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Essay

ARE YOU CONVINCED that everything is going to hell in a handbasket? Down the tubes? Or are you possessed of a more sanguinetemperament? Do you feel that life is getting better every day in every way? Do you believe in progress or regress?

What would the make and model of your handbasket happen to be?

The older I get, the more interested I am in people’s convictions about the directionality of history.

I have been told that there were times when the doctrine of progress was in the ascendant, when millions of people believed that society was moving inexorably toward utopia. But every time I investigate such a period, I find the evidence contradictory at best. For example, some people point to the time after World War I when the Russian Revolution and the League of Nations were held up as beacons of hope. But in that time I also note the rise of existentialist despair, surrealism, and the popularity of Spengler’s The Decline of the West.

Or take the 1950s, when the glossy magazines were filled with pictures of gleaming model cities—Cities of the Future!—and immaculate suburbs. At the movies film noir was painting a different, grittier sort of canvas, replete with beauty that was too good to be true, disguising the deep insecurities of a generation still reeling from a world war and the Holocaust.

Some people believe in Up, some in Down, but my guess is that most people skew toward Down. Perhaps this should be taken as little more than a form of moral common sense, a recognition of the human tendencies toward greed, lust, and the hunger for power to become solvents that break down the rights and protections we put up as bulwarks against self-interest. Since it is easier to erode such bulwarks than to build them up, our sense of decline is, in part, a form of moral realism.

Still, I can’t help but feel that we suffer today from an excess of what I’ve come to call declinism, a pathological belief that things were once much better and are now skittering toward the apocalypse.

Two forces lend legitimacy to declinism: the power of technology and the rise of virulent political ideologies. Both forces not only seem to be speeding up the pace of change but also to be meddling with the building blocks of being itself: the atom, DNA, the biosphere, the family, the integrity and coherence of the nation-state. Each of these things contributes to our sense of identity, and tampering with identity is always the most disturbing of sensations.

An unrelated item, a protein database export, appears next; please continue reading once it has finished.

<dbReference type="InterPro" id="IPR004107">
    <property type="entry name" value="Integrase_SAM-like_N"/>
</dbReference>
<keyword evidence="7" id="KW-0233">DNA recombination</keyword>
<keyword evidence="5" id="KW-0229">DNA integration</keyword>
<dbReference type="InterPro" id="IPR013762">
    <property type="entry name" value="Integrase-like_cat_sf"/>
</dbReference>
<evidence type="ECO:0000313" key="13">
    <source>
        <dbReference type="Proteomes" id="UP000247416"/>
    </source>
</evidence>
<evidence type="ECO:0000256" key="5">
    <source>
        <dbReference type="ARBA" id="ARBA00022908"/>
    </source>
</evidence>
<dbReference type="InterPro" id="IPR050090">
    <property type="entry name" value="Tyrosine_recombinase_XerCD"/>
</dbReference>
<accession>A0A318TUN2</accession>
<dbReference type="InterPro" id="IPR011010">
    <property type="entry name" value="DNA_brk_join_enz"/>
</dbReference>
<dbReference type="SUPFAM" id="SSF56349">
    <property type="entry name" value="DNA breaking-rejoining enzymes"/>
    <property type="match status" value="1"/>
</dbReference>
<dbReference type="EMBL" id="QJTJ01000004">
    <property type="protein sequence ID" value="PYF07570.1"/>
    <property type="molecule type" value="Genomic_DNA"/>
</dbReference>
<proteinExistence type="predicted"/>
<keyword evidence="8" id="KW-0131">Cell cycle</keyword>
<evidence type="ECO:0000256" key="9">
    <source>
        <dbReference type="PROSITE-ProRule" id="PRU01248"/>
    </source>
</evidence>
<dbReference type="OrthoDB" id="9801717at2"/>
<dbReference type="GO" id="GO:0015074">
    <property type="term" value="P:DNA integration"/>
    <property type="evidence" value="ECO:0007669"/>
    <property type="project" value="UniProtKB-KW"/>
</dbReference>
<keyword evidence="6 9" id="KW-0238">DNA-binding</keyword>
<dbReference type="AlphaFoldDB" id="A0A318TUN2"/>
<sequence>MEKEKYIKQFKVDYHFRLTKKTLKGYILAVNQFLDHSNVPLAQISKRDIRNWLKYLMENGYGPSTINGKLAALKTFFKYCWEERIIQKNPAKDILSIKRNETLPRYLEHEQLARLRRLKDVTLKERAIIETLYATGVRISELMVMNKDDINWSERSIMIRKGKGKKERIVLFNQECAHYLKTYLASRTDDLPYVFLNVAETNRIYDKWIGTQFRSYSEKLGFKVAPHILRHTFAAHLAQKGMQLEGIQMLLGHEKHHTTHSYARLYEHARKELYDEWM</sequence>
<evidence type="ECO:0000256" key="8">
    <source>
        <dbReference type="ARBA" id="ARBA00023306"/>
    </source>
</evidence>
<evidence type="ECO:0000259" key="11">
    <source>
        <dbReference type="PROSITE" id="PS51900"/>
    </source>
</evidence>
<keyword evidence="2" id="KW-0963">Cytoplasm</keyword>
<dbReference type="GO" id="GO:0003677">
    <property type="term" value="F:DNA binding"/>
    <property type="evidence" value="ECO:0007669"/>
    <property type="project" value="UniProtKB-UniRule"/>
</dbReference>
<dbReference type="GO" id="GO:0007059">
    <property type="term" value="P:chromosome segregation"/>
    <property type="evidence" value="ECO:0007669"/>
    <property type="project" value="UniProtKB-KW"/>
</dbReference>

To lose one’s identity is to believe that something vital—literally life-giving—is coming to an end. In her book For the Time Being Annie Dillard puts it this way:

Is it not late? A late time to be living? Are not our heightened times the important ones? For we have nuclear bombs. Are we not especially significant because our century is?—our century and its unique Holocaust, its refugee populations, its serial totalitarian exterminations, our century and its antibiotics, silicon chips, men on the moon, and spliced genes?

Dillard’s words were published in 2000. That they already seem slightly dated may be the first clue that something is amiss in the declinist way of thinking. A European living through the Thirty Years’ War might well have felt that the musket, religious conflict, and the rise of the “divine right of kings” and other forms of political absolutism signified the end of history.

But history went rolling right along.

Another hint that declinism is itself a problem is that it so easily transcends party lines. Is there much difference between the conservative who believes that freedom and enterprise and family values are being slowly but inevitably eroded and the liberal who believes that freedom and the environment and civil rights are on their last legs? To argue with either is to risk being told that the alternative to apocalypse is apathy.

Here I will confess that this is one of the many arguments I have with myself. Raised as a conservative, I once envisioned myself as the scourge of a decadent world; I would be the tragic hero working tirelessly to stem the onrushing tide of communism abroad and socialism at home. It made me feel important.

Then communism and socialism were more or less soundly thrashed on the world stage, with a few eccentric exceptions. Yet this historic turning of tides had little effect on my conservative friends, who managed to be just as obsessed with decline as ever.

Even now I love the prophetic voice—the religious or artistic figure who can open our eyes to injustice, narcissism, and pride. And I remain a fan of satire, that stinging form of humor employing irony and absurdity to hold up a mirror to our culture’s follies and vanities—to the forms of decline that richly deserve castigation.